TheWire.In has offered quotes from two authors that summarise the situation perfectly. Science fiction author William Gibson famously stated “The future is already here – it’s just not evenly distributed.”
Technology writer Richard Hartley, meanwhile, goes into specifics regarding the global healthcare situation/ “In the wealthiest countries, thousands of people in their 60s and 70s are kept alive with cardiac pacemakers that are remotely monitored over the internet, and adjusted by algorithms with no human intervention,” he says. “In poorer states, three-quarters of a million children under five are dying each year because of shit in their water,”
Dr Tedros Adhanom Ghebreyesus, Director General of World Health Organisation (WHO), notes that there is a 32 year difference in the life expectancy between the richest and the poorest nations. He refers to the situation as unconscionable.
The rural, urban divide
The situation is a complex one. Healthcare budgets are limited, particularly in developing nations where economies are not as strong. As such where any healthcare infrastructure is developed, it is often positioned in areas where the population density is highest. This greatly favours the more populous urban environments over sparsely populated rural locations.
A new clinic, for example, is beneficial to more people in a town of tens of thousands than in a village with only a few hundred people. However, this line of thinking does little to help those in rural communities.
India in particular suffers from this disparity. India hosts a population in excess of a billion people. There are urban metropolises such as New Delhi where the population is over twenty million, yet there are also tribal communities numbering in the hundreds in geographically isolated communities.
Providing adequate healthcare in such differing circumstances is a financial and logistical challenge. This is not aided by the fact that India’s public health spending is yet to reach even two percent of its GDP, despite government pledges to increase funding. Current figures place India’s health spending at just over one percent of GDP, considerably lower than other countries with comparative economies.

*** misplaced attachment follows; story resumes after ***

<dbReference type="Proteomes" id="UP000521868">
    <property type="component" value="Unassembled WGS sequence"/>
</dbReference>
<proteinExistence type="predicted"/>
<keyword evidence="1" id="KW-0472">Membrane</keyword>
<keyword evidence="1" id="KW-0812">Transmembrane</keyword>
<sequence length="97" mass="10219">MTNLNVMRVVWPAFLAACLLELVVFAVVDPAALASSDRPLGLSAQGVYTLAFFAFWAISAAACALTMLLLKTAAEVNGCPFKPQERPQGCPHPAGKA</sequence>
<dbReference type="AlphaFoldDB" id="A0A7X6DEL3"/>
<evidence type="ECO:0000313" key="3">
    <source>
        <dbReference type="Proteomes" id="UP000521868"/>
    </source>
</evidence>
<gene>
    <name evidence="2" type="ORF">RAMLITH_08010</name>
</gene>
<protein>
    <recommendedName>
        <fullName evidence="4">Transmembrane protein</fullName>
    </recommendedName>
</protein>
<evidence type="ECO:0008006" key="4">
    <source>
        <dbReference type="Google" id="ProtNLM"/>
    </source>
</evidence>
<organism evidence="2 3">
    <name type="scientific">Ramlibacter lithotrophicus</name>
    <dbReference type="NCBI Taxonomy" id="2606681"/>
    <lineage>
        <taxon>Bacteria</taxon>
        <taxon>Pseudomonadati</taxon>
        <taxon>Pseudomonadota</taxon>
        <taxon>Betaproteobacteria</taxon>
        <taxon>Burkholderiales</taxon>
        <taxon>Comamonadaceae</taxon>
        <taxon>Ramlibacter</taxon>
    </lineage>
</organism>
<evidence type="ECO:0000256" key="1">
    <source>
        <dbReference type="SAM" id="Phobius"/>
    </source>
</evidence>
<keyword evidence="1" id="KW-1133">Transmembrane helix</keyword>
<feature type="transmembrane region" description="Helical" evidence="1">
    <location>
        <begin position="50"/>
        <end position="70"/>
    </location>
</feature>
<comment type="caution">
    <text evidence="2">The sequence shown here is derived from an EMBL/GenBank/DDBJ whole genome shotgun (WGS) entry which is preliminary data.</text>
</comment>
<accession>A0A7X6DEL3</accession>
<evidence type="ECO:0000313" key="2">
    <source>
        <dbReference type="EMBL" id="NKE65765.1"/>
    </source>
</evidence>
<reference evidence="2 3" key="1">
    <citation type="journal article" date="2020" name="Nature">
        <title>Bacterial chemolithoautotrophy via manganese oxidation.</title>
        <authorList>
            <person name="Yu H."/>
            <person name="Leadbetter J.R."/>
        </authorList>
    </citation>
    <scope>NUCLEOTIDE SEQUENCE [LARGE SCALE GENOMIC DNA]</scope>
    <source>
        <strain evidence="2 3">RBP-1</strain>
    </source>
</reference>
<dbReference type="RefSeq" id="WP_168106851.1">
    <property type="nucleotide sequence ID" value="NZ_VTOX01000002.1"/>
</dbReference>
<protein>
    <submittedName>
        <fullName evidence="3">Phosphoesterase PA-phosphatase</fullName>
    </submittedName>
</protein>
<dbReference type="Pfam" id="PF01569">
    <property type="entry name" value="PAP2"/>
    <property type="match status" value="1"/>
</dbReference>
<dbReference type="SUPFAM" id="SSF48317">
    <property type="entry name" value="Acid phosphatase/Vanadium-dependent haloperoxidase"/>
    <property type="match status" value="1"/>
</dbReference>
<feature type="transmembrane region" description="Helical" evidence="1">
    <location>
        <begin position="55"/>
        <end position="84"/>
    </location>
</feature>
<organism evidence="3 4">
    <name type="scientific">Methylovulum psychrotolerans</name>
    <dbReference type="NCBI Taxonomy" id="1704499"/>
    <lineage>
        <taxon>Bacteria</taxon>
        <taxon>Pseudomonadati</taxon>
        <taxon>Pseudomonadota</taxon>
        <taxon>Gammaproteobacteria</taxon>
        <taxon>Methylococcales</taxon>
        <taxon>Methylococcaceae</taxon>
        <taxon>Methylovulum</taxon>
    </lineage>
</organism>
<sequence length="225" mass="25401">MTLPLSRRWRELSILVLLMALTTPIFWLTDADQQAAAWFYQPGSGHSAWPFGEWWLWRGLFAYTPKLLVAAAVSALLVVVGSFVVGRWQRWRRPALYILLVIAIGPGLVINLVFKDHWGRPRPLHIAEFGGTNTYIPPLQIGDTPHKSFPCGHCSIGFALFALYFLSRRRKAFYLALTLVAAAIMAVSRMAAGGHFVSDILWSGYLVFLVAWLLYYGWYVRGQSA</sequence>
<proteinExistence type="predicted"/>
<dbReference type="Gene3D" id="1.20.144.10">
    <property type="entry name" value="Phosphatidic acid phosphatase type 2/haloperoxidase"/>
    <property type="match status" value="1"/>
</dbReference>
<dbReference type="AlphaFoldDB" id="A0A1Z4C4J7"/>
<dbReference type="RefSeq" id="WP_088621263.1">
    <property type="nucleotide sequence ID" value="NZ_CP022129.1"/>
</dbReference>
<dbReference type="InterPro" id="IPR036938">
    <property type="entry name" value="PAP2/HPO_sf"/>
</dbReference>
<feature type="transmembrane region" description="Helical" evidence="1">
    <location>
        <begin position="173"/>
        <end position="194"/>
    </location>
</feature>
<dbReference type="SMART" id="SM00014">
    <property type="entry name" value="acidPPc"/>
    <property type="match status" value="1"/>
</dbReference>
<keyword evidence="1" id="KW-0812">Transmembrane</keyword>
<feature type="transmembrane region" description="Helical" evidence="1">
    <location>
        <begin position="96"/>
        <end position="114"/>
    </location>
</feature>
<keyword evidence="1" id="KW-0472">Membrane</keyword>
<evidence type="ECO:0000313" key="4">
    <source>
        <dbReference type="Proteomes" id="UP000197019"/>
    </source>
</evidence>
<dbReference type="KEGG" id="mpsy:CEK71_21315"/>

The strained healthcare budget has created a situation where rollouts of healthcare infrastructure have prioritised quantity over quality. Many rural locations will have a primary health centre, though it is often a health centre in name only. Staff shortages and lack of even the most basic of equipment have made some health centres all but useless. According to a study published in The Lancet sub-par healthcare is responsible for around 1.6 million deaths a year in India. Many of these would have been prevented had the healthcare system been of a suitable quality.
The issue of low-quality healthcare is often most apparent when considering the abundance of open healthcare positions. Understaffing is a considerable issue across many specialist positions. India needs 88,000 cardiologists to adequately provide cardiac care for its population. It has just 4,000. This is despite the fact that heart disease is the leading cause of death in India.
Rural areas suffer the brunt of the staff shortages. Many doctors outright refuse to work in rural locations. This is not entirely due to often lower wages. The issue relates largely back to the lack of healthcare equipment.
Doctors often state they lack even the most basic of medical resources, resulting in them not being able to provide simple services. This often draws the ire of the community they are serving. In some cases this has even escalated into violence, with the doctor blamed for the death of a relative.
Healthcare tech: a further divide
The vast majority of healthcare tech developments such as new equipment or new medicines are typically developed by major pharmaceutical companies in Europe, the US, or other wealthy nations. This naturally allows these nations to access these developments first.
India relies largely on imported medical devices, as such it receives these new devices at a much later date, putting the healthcare system behind that of other nations. The private sector will typically access these new technologies first, meaning the more advanced technology is accessible typically by wealthier urban populations first.
The new technology may eventually reach public sector clinics, though by this point it may have taken many years. Most rural environments may never see the benefits of these new developments. Issues such as this may partly explain the considerable difference in life expectancy between wealthier nations and developing countries, as, much like rural India, these nations may be behind in terms of medical advancement by many decades.